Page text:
Joni Mitchell Has Morgellons Disease—Here’s What That Means

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On February 4, celebrated singer-songwriter Joni Mitchell, 80, will be performing at the 2024 Grammy Awards ceremony for the first time in her more than 50-year career, the Grammys announced in a news release.

In addition to performing at the award show, Joni is also nominated for a Grammy in the Best Folk Album Category for her 2023 album, Joni Mitchell at Newport [Live]. The nine-time Grammy Award winner’s nominated album is a recording of her set from the 2022 Newport Folk Festival —a surprise performance and her first time taking the stage after suffering a brain aneurysm in 2015, per NPR.

In a 2017 biography, Reckless Daughter: A Portrait of Joni Mitchell by David Yaffe, Joni revealed that she was battling a mysterious illness called Morgellons disease. “I have this weird, incurable disease that seems like it’s from outer space,” she said in the book.

With her historic performance approaching, you might be wondering what exactly Morgellons disease is and what Joni has had to deal with over the years. Ahead, here’s everything to know about Morgellons.

What is Morgellons disease?

There’s not much information available about the condition, and the Centers for Disease Control and Prevention (CDC) calls it an “unexplained dermatopathy” or skin disease, per the Mayo Clinic.

The disease involves the “belief that parasites or fibers are emerging from the skin,” making it feel like something is crawling, biting, or pinching the skin, and creating an intense itching feeling, the Mayo Clinic explains.

Doctors don’t agree on the origin of the disease. Some medical experts think Morgellons is a physical illness, while others believe it to be a type of psychosis that they call “delusional parasitosis,” (a.k.a. the person thinks parasites have infected their skin), per WebMD.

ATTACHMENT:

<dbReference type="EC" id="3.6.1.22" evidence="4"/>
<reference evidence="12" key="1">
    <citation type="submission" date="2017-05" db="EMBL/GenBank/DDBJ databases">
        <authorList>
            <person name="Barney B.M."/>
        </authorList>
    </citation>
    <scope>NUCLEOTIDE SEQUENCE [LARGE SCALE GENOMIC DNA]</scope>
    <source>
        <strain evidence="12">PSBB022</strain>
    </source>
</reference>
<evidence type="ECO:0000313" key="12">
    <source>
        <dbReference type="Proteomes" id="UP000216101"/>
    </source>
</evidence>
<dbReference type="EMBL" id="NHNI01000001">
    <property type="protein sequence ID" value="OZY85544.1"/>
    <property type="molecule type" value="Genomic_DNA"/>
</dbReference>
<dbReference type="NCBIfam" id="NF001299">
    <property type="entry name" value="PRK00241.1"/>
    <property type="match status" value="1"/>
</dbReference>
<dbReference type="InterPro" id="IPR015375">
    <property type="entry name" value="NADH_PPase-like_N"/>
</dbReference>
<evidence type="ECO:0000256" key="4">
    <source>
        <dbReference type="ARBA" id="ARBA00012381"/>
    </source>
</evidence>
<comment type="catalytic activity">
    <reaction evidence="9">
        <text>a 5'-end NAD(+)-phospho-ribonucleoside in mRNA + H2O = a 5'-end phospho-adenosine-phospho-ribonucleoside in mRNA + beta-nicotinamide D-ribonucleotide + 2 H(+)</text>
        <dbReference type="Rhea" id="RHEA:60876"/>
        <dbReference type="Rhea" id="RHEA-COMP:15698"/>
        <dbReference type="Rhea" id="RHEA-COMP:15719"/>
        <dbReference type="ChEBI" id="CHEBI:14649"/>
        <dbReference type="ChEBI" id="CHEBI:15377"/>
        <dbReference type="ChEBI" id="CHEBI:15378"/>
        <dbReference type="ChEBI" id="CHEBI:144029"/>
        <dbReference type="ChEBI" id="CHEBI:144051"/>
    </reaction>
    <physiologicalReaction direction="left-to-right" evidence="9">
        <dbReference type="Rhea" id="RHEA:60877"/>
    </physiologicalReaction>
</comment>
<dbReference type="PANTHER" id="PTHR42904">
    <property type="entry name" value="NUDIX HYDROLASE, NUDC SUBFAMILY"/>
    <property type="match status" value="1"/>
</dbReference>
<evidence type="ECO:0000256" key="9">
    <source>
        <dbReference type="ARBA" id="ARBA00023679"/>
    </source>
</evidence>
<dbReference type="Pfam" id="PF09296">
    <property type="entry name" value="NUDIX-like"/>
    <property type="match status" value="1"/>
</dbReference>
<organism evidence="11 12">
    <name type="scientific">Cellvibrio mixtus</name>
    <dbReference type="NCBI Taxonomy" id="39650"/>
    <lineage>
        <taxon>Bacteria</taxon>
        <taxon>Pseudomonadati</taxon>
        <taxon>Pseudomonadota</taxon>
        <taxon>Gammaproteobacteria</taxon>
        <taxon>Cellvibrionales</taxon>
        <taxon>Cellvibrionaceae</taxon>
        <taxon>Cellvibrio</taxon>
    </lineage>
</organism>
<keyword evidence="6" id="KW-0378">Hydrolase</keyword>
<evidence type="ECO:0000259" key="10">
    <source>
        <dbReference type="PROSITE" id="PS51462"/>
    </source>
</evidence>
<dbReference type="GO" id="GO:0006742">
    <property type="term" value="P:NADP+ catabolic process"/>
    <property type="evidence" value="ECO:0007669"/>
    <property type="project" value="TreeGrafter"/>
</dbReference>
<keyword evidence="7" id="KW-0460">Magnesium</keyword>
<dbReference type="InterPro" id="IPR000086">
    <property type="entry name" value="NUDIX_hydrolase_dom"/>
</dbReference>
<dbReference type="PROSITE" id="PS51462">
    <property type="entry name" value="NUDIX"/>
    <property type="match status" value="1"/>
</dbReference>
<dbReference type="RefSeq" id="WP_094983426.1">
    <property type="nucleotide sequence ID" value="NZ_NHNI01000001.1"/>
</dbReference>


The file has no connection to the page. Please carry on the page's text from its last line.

What are the symptoms of Morgellons disease?

According to the Mayo Clinic, people suffering from Morgellons may experience the following symptoms:

  • Skin rashes or sores that create an intense itching feeling

  • Crawling sensations on or under the skin

  • Some will have the belief that fibers, threads, or black stringy materials are present on or under the skin

  • Inability to concentrate

  • Depression

  • Muscle and joint pain

In a 2012 study, CDC researchers were unable to find “a common underlying medical condition or infectious agent” in people experiencing Morgellons symptoms, per Medical News Today.

And while some skin samples from participants in a 2015 Morgellons study uncovered some “fiber-like materials,” upon further evaluation, researchers concluded that the fibers were actually from naturally occurring hair follicles, according to the National Center for Biotechnology Information.

What causes Morgellons?

Unfortunately, the cause isn’t clear, but the condition could potentially be related to Lyme disease. In the same 2015 study mentioned above, researchers found Lyme disease present in 24 out of the 25 Morgellons patients being studied.

“The scientific community is divided between those who believe it is a purely psychological disorder and those who believe it may be due to a pathogen,” Medical News Today reports.

What is the treatment for Morgellons disease?

Once diagnosed with Morgellons, treatment plans vary depending on what the doctor pinpoints as the cause. Blood tests and skin samples are usually taken, and a treatment plan is created once results come back.

Some doctors may suggest using antibiotics if they suspect a bacterial infection or a tick-borne illness. Treatment may also be provided if there are any opened or long-lasting skin lesions, according to Medical News Today.

Often, those in the medical field who label the condition as delusion or a mental illness will treat it with antidepressants, antipsychotic drugs, and cognitive behavioral therapy, per Mayo Clinic.

Is it curable?

Since Morgellons disease is poorly understood, there is no cure for it.

How common is Morgellons?

Over 14,000 people have been affected by the disease, according to Medical News Today.

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